Pitter patter towards pet-friendly homes

Leo Patterson Ross • 11/01/2023

and Riley Brooke, Policy and Campaigns Officer

On Sunday, NSW Labor announced the position on pets and renting that they plan on taking to the March NSW election. Billed as a plan to streamline the process for renters to apply for landlord permission to have a pet, the proposed model would see the introduction of a standardised form for tenants to lodge with their landlord requesting consent for a pet, followed by a period of 21 days in which the landlord must provide a detailed response. If a renter does not hear back in the 21 day period, the request will be automatically approved.

This model looks similar to the rules surrounding pets and renting in place in Queensland. Under the Queensland model, there is a list of specific grounds on which the landlord can refuse permission to keep a pet. When a renter applies for permission for a pet, the landlord can respond in writing providing one of these reasons for refusal. Then, if the renter disagrees with the landlord’s reasons for refusal, the renter can choose to go to the Tribunal to challenge the refusal.

A model like this would be a great improvement on the status quo for renters with pets in NSW. Right now, landlords can refuse renters’ requests to keep a pet for any reason, or no reason at all, and can write blanket ‘no pets’ clauses into tenancy agreements. It’s important for NSW renters that the law becomes fairer for renters with pets. 

A lack of pet-friendly rental properties can lead to significant risks in situations where a person who has a pet is trying to escape domestic violence. It can also lead to poor animal welfare outcomes as loved and wanted animals may be surrendered to shelters or become homeless with their owners. More broadly, people love our pets: pet ownership in Australia is among the highest in the world, and keeping pets can significantly improve our physical and mental health and wellbeing. The Tenants’ Union is supportive of moves to make it easier for renters to keep pets in NSW, and the adoption of a model like the one outlined by NSW Labor on Sunday would be a step forward.

However, as we set out in the Tenants’ Union’s submission to the recent NSW Government consultation on keeping pets in rental homes, while a model like this would be an improvement on the current model in NSW, it would still leave renters with significant barriers to renting with pets.

The Tenants’ Union of NSW supports a model where a landlord can only refuse permission or challenge the keeping of a pet if they, the landlord, obtain a Tribunal order allowing them to do so. This is a model similar to those that apply in Victoria, the ACT and the NT.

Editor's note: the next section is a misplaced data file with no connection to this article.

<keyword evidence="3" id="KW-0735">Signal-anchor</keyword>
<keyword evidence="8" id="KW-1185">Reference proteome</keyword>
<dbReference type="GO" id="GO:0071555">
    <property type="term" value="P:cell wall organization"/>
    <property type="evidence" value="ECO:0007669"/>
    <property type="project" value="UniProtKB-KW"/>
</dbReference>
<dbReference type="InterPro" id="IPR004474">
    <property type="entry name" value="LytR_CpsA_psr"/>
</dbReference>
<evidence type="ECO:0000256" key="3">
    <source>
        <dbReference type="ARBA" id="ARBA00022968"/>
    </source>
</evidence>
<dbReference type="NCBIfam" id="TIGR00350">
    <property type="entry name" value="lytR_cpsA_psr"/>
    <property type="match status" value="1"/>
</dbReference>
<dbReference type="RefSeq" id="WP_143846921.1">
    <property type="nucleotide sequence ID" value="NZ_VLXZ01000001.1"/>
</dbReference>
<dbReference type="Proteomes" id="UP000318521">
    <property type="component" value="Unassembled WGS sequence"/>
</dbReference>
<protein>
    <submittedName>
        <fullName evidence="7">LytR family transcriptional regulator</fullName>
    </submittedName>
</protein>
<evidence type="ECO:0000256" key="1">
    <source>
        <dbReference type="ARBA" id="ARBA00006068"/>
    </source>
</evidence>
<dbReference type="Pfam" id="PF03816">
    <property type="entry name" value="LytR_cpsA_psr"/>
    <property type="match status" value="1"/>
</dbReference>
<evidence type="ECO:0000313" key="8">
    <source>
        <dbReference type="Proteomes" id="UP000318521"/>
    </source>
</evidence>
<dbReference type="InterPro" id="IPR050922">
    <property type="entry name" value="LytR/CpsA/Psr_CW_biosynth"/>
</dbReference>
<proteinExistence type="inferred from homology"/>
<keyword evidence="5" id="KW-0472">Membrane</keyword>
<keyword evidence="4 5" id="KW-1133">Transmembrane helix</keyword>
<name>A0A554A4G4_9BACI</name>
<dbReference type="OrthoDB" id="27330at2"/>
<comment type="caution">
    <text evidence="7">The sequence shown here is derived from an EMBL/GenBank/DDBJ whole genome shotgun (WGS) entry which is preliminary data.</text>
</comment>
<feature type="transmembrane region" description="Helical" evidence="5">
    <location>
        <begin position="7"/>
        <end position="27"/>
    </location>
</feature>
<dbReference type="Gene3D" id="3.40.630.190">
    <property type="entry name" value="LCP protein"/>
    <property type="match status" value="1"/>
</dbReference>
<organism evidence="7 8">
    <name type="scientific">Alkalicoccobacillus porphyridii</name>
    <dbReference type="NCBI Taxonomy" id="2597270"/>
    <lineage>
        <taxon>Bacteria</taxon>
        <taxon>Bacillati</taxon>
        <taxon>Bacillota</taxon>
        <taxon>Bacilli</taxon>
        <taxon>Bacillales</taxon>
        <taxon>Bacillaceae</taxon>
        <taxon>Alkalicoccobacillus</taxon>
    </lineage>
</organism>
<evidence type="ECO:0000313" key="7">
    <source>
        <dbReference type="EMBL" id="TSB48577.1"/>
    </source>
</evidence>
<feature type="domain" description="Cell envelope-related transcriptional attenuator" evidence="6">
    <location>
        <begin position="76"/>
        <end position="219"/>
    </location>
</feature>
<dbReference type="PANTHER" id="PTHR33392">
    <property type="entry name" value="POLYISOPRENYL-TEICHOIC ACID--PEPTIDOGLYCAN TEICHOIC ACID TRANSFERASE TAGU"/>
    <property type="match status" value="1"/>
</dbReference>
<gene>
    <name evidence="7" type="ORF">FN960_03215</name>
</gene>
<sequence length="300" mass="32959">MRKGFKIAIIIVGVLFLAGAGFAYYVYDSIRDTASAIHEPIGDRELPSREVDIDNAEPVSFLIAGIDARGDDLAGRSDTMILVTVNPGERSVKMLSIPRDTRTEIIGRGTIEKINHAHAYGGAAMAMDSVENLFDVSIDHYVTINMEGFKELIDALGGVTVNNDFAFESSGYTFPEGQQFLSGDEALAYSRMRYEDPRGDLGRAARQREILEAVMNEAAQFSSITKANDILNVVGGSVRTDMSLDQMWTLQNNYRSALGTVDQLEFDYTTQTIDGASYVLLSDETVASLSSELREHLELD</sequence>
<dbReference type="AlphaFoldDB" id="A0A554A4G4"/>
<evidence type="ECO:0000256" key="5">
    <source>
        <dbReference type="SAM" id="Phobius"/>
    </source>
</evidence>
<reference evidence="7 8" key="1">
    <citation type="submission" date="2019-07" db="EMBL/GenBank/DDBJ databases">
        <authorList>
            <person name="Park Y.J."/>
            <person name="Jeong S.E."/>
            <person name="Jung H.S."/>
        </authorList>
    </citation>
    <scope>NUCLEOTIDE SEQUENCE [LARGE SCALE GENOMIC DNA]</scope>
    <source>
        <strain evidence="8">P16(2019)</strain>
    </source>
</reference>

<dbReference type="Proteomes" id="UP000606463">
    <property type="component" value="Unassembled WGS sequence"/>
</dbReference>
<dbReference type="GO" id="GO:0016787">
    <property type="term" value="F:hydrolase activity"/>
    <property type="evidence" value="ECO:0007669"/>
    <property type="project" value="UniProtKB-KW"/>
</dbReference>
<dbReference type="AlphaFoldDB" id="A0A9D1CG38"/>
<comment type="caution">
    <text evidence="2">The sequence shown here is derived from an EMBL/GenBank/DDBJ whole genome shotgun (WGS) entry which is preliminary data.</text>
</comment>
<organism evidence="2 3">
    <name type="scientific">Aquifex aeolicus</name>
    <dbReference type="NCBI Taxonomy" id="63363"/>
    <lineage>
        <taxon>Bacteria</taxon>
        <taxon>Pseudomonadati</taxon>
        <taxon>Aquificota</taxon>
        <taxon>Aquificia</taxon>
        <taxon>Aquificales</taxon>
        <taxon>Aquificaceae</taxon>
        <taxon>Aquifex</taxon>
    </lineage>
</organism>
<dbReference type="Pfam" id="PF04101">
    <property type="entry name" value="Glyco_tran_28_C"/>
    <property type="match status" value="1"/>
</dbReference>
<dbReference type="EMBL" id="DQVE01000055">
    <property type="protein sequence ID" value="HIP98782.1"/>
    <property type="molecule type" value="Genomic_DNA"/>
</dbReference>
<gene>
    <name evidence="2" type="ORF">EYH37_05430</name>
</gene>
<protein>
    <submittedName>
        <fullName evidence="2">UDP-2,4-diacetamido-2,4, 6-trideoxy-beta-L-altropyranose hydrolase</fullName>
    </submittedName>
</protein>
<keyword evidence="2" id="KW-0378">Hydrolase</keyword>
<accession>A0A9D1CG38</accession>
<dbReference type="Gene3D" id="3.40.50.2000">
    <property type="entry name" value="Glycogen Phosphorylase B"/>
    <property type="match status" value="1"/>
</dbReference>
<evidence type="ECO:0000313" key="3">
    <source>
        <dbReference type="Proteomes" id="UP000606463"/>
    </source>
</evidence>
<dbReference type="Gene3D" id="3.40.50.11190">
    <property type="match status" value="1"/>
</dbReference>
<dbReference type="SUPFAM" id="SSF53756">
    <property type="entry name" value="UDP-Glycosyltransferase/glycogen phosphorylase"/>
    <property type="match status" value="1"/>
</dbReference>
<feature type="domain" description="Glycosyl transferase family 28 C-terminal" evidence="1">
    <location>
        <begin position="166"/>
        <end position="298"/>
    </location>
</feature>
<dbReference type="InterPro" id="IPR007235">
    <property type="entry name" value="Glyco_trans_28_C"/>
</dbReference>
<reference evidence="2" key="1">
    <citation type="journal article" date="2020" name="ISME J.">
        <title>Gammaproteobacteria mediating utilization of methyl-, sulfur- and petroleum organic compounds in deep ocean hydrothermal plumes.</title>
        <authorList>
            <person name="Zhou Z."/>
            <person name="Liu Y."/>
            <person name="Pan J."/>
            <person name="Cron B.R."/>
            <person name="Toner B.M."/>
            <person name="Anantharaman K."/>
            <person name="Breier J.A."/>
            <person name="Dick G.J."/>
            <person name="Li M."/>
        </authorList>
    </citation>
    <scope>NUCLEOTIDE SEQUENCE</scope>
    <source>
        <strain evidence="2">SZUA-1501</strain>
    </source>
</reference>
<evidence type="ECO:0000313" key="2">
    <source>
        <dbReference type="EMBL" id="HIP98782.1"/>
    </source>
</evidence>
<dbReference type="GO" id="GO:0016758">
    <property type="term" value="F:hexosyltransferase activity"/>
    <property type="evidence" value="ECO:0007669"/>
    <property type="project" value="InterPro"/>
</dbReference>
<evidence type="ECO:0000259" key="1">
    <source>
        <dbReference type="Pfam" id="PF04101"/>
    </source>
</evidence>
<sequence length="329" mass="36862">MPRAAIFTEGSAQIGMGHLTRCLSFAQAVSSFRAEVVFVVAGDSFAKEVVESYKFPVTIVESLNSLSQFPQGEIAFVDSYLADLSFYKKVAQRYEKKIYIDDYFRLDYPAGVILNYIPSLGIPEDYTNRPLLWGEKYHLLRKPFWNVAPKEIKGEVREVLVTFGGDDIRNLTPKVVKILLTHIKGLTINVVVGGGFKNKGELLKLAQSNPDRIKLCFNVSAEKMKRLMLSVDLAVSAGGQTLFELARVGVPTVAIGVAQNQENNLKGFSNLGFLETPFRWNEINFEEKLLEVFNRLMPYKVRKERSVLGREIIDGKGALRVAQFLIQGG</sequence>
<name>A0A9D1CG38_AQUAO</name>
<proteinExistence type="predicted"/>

In the ACT, for example, a renter can apply in writing for a landlord’s consent to keep an animal. The landlord is only able to refuse consent, or impose conditions, with approval from the Tribunal. If the landlord does not apply to the Tribunal within 14 days of receiving the renter’s application, the landlord is taken to consent.

So, why is it important whether the onus is on the landlord or the renter to take the matter to the Tribunal?

Landlords generally initiate Tribunal proceedings at a much greater level than renters – over three quarters (77.7%) of all Tribunal applications for tenancy matters in NSW are made by landlords. Renters face many barriers in accessing the Tribunal, such as financial and time constraints, a lack of confidence to navigate Tribunal processes, and concern about potential retaliation for accessing the Tribunal. More broadly, there is a significant power imbalance between landlords and renters. 

A landlord refusing to allow a tenant to keep a pet is seeking to remove the tenant’s autonomy in their own decision-making, in participation in generalised cultural norms of Australian society, and carving out elements from the private property right to possession and existing contractual rights to peace, comfort and privacy. These carve-outs should not be done lightly. If a carve out is justified, it should be justified by specific evidence of the unacceptable risks posed to the property or other contractual obligations. As with other civil disputes, it should be for the person who seeks to restrict another person’s actions (the landlord) to present their case, not for the person whose actions are being restricted (the renter) to spend the money and time to argue for their rights.

The responsibility for applying to the Tribunal should be placed on the party attempting to stop someone else live reasonably in their home, within the terms of the rest of the contract, and with greater resources and demonstrated ability to access the Tribunal – landlords.

A second part that remains unaddressed is an issue that has been reported by Victorian tenants - if you disclose you have a pet in your application, you can find yourself at the bottom of the pile. Some commenters have made this very explicit: 

That means it is still not safe for tenants to have open, honest discussions while finding a home - making it more likely that there will be conflict when the renter seeks to bring a pet in.

With the issue of pets and renting on the agenda right now in NSW, there is a real opportunity for changes to be made to NSW renting law to make the rules fairer for renters with pets.  Whoever forms government following the March election should recognise that rather than adopting half-measures mirroring the flawed rules in place in Queensland, NSW now has the opportunity to lead the country by implementing a robust and genuinely fair system for regulating the keeping of pets in rental homes.